A Cursed Crusade indeed

Once in a while a game comes along that has great potential, but it's let down by a slew of flaws and irksome combat mechanic errors. Cursed Crusade is such a game, which has a solid premise and a deep combat system but falls flat in the execution of it's basic features.


You are Denz, a noble knight of the crusades, a templar no less. You have a mysterious and terrible curse that runs through your blood; you're searching for your father and trying to cheat death. There's a lot of story and the game has an almost Hideo Kojima level of exposition that throws extremely lengthy cut-scenes at you at every possible turn. There is the occasional camera issue that mars the overall storytelling experience, though it's not too much of a game breaker.


It's an action-adventure so expect hordes of enemies to slice and dice. There's a fairly robust combat system here most of the time, under the hood. But, and this is the big but...the combat system can also break down and suffers from control input lag every so often. This results in block failing to work, counters mistiming and marring the overall experience. This is a shame, since there's a massive collection of weapons and moves to unlock, with an experience point like system playing into both your move set, and the mastery of the curse, which is an integral part of the game.

There are weapons that take damage and will eventually break, leaving you with a busted sword or axe that won't do much against your foes. There are dual wielding options; axe and mace for instance, double swords, sword and mace. The list is quite large and there are a lot of moves to unlock for each weapon, which also unlock finishing moves too. You can use the environment to your advantage, causing damage with environmental objects such as flaming braziers. You can even kick people down wells: this is Sparta style.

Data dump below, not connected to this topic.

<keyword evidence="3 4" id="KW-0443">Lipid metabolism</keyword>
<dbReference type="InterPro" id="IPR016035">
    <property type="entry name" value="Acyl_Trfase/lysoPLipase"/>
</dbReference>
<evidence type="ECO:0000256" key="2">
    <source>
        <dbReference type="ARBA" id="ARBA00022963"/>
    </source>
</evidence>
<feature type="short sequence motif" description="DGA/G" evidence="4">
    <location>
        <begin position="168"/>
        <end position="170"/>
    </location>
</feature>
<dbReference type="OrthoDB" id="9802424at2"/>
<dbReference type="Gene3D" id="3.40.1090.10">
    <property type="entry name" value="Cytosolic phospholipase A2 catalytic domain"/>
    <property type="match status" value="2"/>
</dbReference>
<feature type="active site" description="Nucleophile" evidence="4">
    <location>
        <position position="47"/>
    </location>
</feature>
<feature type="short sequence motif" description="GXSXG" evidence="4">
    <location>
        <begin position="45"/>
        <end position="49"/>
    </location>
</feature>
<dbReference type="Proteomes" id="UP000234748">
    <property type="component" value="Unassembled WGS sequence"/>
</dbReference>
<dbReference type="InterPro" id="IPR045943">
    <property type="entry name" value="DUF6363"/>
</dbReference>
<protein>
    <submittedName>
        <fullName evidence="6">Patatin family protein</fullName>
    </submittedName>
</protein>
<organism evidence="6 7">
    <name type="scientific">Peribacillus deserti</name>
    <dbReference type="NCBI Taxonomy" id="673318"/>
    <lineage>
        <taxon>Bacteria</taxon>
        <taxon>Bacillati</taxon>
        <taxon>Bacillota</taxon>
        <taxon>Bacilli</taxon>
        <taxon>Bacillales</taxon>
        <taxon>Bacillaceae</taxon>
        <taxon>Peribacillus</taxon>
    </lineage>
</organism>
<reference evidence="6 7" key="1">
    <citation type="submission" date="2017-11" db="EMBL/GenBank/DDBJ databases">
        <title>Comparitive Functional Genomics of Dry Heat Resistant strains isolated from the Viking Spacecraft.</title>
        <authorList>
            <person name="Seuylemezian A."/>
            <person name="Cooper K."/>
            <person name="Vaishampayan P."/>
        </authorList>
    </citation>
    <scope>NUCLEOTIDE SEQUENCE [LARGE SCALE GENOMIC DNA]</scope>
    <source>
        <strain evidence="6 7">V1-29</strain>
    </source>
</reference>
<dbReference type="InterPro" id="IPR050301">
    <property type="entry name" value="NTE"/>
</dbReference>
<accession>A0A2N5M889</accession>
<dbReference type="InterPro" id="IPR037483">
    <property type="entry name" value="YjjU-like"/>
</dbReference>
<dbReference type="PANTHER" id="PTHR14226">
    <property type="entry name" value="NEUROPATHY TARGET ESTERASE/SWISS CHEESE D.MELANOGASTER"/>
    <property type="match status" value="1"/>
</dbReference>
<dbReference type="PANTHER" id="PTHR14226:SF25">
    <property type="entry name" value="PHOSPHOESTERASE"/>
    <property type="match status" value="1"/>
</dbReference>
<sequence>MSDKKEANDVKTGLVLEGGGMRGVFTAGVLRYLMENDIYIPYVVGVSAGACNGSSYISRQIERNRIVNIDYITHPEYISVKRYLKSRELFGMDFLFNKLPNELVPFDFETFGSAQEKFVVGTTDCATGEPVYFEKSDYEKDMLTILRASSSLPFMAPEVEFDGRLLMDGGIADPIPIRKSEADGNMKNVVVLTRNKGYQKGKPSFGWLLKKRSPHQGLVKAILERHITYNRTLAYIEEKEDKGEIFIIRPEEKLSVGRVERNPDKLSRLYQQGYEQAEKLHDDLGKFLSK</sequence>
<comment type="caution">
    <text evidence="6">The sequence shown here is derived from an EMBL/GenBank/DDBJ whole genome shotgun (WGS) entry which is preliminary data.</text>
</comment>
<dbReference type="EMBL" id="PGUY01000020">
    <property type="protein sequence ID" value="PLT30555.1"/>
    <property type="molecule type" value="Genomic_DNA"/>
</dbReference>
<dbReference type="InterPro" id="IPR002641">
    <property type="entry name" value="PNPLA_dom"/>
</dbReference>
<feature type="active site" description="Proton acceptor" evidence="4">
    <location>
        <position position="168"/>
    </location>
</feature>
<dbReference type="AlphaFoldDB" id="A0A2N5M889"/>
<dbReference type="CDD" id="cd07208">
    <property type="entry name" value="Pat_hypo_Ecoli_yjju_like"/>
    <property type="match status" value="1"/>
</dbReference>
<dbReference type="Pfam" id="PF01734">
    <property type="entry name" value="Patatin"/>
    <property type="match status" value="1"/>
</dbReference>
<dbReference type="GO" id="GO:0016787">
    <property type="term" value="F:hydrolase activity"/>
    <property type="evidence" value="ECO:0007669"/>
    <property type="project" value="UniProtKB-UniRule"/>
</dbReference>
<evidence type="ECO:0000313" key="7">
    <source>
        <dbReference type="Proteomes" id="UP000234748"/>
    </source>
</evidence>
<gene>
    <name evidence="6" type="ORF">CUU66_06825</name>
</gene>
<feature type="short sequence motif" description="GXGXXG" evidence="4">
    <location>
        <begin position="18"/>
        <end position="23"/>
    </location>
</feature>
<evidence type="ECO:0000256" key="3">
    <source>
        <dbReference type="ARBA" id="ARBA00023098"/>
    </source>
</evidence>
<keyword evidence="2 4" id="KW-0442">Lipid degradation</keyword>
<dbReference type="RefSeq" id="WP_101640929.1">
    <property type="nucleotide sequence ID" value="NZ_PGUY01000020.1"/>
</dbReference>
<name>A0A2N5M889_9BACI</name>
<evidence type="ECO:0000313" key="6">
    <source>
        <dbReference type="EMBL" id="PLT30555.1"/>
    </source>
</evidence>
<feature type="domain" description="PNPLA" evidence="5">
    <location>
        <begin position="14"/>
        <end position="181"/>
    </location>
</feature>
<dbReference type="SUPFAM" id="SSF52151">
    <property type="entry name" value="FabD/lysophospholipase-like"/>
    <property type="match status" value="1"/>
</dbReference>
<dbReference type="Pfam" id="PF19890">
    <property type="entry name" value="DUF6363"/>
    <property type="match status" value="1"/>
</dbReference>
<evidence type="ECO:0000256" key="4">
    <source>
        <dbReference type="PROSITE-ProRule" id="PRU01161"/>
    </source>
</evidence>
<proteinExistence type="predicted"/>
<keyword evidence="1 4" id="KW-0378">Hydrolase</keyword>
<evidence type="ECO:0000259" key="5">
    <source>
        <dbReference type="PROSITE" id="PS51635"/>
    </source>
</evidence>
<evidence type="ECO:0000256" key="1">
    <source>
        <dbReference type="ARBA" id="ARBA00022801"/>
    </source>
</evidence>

The problem is that it's easy to get caught on some part of the scenery, trapped in part of the brazier for example and in some cases you need to restart from a checkpoint to fix it. Then you have the cooperative nature of the game, since you travel with your counterpart - Esteban, who wavers from being deadly efficient as a backup AI to downright troublesome in the way that Dom has been in the first two Gears of War games.

Then there's the curse itself, which can be triggered and drains the curse meter. As long as you're in the curse, you can see otherworldly beings, you can see things that appear only to your cursed form and you can find shortcuts and breakable walls. There's also a combat advantage to the curse, you dish out and take less damage. Remain in the curse for too long and it's going to be bad, very bad.

You have various counters and dodge moves, armour plays a big role in the game and often you have to destroy the layers of armour on a bad guy before you can introduce them to a world of pain. There's also a crossbow or bow that plays into the mix, with tricky aiming and firing controls, including a flawed cover system for certain sections.

There are also interaction events and quick-time button presses that are required to escape from stun-locks and certain special moves.

There's an element of coop to the single player game, with the characters able to grapple opponents and hold them whilst the other character finishes them off. This system however is tricky to get to grips with and often doesn't work quite right.

With a little more time and polish, combat could have felt suitably impressive, close to perhaps Assassin's Creed: Brotherhood or something of that ilk, but with the combat move input lag and other issues; it feels clunky and clay-like at best. It's certainly visceral though with both Denz and Esteban cutting heads and limbs off, stabbing people through the heart and so on.


Graphically, I've seen people complain that the game is bad. This is where I'm going to defend Cursed Crusade a little. It's not a triple-A title in terms of graphical presentation but it's not a complete mess either. There are some low res textures, there is some flicker now and then on the environments and the game occasionally suffers from the slightest bit of slowdown with a dipping frame-rate. For the most part of the game the graphics aren't too bad, the detail on the characters, their armour and the environments is pretty nice.